When Emilia and William are sitting in the park, William says "If you go to Collegiate, you can go to Harvard," Emilia responds "Harvard sucks." Natalie Portman, who plays Emilia, attended Harvard. See more »
William's drawing from the middle of the movie is a different one from the one showed at the end of the movie. You can clearly see that drawn William on the first drawing is more sad than the William in the other drawing. See more »
Natalie Portman delivers an astonishing character study as Emilia Greenleaf a woman who has, in her own words, broken one marriage, and seems unable to stop herself breaking her own following the death of her three day old baby. We see her demise through her relationships with William (Tahan), her husband Jack (Cohen), and his first wife Carolyn (Kudrow). When Portman is on screen with William the film seems to move in a believable direction and yet with Jack and with Carolyn, alone or together something seems not quite as understandably real.
At first I wanted to blame a lack of chemistry between Portman and Cohen and yet there are tender moments seemingly nullifying my questions about their relationship. Charlie Tahan is excellent throughout and so I am left with a question mark against the casting of Jack and Carolyn, or, perhaps, the screenplay involving them. Portman's character is simply played out as a determined and privileged young woman who cannot cope with being denied what she really wants and needs above all else - to be seen as the person she thinks she is and not the woman she really is. Her defensiveness is seen in many of the scenes Portman delivers which is why I consider her performance as astonishingly accurate and I just wish the flaws elsewhere could have been better handled.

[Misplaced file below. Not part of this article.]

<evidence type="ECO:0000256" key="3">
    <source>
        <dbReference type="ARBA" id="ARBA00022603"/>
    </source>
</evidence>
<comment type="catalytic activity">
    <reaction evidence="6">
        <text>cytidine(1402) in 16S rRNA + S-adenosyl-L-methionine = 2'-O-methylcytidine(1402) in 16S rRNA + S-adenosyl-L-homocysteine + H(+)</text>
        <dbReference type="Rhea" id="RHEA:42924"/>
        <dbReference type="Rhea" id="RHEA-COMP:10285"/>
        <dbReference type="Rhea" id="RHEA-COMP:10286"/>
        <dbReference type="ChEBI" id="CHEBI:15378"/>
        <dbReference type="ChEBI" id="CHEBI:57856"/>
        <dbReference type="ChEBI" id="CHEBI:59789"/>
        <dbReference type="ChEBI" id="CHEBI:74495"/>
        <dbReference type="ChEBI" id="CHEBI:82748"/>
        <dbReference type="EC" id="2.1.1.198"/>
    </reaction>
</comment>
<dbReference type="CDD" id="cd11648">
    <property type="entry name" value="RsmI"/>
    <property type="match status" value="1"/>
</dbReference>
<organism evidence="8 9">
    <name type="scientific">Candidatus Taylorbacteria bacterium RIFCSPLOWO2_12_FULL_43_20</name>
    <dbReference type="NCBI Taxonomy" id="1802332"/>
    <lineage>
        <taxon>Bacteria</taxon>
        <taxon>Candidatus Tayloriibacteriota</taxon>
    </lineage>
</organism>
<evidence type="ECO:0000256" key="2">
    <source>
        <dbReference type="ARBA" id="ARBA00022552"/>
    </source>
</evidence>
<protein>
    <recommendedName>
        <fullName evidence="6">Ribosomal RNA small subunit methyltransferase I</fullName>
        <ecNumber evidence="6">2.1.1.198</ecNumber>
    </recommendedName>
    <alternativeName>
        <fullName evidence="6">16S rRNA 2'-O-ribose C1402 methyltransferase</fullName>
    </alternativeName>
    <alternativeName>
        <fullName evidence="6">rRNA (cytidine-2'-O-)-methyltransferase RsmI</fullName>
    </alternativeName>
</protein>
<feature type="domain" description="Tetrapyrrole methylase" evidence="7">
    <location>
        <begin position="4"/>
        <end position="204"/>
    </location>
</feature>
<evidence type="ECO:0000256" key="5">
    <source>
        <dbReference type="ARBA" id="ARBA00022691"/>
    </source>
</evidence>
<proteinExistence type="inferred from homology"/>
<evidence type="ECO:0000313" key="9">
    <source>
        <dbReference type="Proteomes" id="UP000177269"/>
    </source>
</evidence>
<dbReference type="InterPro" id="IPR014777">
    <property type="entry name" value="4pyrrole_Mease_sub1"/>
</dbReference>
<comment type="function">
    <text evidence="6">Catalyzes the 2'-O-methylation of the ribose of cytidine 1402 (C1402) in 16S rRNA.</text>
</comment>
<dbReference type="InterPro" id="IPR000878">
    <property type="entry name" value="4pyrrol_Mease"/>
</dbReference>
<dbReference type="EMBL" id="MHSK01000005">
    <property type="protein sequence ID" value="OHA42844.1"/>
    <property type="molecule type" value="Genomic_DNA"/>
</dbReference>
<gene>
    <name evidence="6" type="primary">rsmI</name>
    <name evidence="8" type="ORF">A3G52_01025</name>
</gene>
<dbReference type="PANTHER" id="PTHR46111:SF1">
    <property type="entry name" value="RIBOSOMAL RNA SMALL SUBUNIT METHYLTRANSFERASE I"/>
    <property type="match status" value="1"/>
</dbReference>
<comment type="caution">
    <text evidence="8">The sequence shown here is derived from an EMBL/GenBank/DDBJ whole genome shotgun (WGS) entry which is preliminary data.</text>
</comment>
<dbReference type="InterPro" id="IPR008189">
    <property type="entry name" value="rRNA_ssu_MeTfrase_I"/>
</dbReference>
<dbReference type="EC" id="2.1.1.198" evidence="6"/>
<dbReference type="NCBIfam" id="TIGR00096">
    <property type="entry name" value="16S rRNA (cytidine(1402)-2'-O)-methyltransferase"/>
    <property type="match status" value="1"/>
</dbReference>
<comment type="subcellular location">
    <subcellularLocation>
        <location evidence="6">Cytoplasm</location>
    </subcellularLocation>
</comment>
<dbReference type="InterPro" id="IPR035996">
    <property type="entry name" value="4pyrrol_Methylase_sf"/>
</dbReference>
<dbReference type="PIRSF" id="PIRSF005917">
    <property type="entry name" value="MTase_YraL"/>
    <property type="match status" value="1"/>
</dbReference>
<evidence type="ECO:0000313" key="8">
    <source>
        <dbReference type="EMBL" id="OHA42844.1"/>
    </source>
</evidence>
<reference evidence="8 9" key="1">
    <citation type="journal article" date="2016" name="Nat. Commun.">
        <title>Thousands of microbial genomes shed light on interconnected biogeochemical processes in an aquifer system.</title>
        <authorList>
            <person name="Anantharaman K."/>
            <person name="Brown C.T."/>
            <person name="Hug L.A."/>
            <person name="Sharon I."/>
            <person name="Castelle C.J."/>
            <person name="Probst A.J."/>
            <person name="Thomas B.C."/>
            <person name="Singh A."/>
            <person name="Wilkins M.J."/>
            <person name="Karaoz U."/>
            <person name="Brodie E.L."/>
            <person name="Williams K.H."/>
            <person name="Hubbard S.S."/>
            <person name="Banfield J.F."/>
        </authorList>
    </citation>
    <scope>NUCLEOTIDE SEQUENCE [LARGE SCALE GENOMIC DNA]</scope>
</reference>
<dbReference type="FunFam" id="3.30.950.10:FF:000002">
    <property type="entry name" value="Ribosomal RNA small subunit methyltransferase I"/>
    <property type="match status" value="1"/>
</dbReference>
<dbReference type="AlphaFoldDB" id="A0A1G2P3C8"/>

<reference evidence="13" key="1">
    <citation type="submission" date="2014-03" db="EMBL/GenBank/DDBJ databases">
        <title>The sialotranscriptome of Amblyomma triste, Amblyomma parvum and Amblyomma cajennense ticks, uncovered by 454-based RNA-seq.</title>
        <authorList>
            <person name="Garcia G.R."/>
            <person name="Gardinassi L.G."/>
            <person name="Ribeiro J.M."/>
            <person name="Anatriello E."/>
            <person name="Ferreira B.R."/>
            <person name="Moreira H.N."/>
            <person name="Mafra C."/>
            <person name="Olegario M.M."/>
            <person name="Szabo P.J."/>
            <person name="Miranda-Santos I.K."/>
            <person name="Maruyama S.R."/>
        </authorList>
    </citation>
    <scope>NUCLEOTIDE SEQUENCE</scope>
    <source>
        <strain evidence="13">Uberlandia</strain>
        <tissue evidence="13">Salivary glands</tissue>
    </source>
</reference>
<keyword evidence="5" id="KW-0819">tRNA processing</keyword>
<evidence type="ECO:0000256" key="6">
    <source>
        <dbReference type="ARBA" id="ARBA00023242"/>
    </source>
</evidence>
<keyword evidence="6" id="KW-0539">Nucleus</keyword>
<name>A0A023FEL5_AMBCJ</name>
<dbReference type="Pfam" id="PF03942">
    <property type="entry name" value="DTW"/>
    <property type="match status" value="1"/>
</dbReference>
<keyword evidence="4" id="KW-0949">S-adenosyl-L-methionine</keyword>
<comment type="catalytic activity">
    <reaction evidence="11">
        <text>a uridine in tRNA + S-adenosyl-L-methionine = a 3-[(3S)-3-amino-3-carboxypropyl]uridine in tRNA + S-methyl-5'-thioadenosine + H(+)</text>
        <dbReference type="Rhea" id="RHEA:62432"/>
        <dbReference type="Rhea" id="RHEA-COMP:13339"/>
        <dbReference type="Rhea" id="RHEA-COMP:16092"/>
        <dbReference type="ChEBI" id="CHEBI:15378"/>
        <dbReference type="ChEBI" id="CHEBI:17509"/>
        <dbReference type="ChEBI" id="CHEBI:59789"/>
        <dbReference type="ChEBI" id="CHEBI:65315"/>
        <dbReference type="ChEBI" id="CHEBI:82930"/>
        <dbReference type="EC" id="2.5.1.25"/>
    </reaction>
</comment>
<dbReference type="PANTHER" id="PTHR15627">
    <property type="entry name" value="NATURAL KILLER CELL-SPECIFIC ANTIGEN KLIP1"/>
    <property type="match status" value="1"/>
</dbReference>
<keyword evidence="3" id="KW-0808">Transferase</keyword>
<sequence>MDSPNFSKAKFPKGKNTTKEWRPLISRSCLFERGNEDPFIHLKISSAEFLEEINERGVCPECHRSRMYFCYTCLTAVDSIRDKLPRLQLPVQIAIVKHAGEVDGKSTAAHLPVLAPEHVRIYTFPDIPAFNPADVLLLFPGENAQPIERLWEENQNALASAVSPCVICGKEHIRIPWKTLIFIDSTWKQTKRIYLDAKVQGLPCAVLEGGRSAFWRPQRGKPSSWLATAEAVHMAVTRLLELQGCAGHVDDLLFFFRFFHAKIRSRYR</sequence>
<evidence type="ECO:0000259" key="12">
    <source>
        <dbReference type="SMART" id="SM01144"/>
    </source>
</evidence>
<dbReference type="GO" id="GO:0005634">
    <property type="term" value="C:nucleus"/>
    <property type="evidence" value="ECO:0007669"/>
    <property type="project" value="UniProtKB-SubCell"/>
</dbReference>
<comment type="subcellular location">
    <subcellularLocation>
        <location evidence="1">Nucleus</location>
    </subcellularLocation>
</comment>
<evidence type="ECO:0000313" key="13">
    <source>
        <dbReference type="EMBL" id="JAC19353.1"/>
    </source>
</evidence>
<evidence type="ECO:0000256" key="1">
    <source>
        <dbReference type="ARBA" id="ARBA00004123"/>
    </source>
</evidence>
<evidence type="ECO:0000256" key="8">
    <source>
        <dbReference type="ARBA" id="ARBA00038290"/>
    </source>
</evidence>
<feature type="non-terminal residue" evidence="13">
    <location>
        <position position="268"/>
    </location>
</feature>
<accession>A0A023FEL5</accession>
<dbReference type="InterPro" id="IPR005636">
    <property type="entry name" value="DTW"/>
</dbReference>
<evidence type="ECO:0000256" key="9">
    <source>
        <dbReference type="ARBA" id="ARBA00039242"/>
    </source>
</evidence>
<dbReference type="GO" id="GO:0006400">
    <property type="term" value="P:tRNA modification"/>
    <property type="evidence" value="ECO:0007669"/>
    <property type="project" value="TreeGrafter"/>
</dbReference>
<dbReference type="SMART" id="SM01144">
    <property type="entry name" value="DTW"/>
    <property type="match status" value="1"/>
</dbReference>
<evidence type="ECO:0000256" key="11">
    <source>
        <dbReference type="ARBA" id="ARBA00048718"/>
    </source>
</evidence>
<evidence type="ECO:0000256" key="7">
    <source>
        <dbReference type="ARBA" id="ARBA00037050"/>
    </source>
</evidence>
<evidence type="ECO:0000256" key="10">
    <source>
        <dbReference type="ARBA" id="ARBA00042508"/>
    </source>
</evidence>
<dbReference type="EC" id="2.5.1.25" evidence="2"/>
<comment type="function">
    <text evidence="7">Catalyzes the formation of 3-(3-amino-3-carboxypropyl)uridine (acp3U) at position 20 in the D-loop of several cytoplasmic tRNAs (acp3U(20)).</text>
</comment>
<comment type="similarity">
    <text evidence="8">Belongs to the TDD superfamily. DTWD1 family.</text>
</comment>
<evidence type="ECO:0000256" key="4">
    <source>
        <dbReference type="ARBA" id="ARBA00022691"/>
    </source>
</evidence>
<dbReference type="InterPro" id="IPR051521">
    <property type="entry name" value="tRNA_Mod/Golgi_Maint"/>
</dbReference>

Although there is a rewarding end to this film, a catharsis if you wish it to be one, it still leaves a feeling that you have watched an unfinished work, one which could and should have delivered so much more from the characters around Emilia. Perhaps, at heart, the film cannot get beyond a feeling of superficiality that surrounds some of the plot, which is a pity because it could have been so much better.
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